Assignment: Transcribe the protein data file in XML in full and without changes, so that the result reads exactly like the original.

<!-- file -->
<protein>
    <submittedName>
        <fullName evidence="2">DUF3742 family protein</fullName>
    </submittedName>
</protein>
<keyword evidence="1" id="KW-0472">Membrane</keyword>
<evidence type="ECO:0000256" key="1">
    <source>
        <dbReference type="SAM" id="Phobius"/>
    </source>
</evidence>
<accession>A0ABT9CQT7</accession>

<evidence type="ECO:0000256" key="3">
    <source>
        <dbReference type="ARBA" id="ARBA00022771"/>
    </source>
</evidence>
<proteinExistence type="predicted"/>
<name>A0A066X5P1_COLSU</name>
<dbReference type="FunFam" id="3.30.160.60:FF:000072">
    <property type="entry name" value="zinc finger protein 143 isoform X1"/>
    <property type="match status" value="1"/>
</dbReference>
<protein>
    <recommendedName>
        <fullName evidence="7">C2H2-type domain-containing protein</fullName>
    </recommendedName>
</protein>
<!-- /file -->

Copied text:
<protein>
    <submittedName>
        <fullName evidence="2">DUF3742 family protein</fullName>
    </submittedName>
</protein>
<keyword evidence="1" id="KW-0472">Membrane</keyword>
<evidence type="ECO:0000256" key="1">
    <source>
        <dbReference type="SAM" id="Phobius"/>
    </source>
</evidence>
<accession>A0ABT9CQT7</accession>

<evidence type="ECO:0000256" key="3">
    <source>
        <dbReference type="ARBA" id="ARBA00022771"/>
    </source>
</evidence>
<proteinExistence type="predicted"/>
<name>A0A066X5P1_COLSU</name>
<dbReference type="FunFam" id="3.30.160.60:FF:000072">
    <property type="entry name" value="zinc finger protein 143 isoform X1"/>
    <property type="match status" value="1"/>
</dbReference>
<protein>
    <recommendedName>
        <fullName evidence="7">C2H2-type domain-containing protein</fullName>
    </recommendedName>
</protein>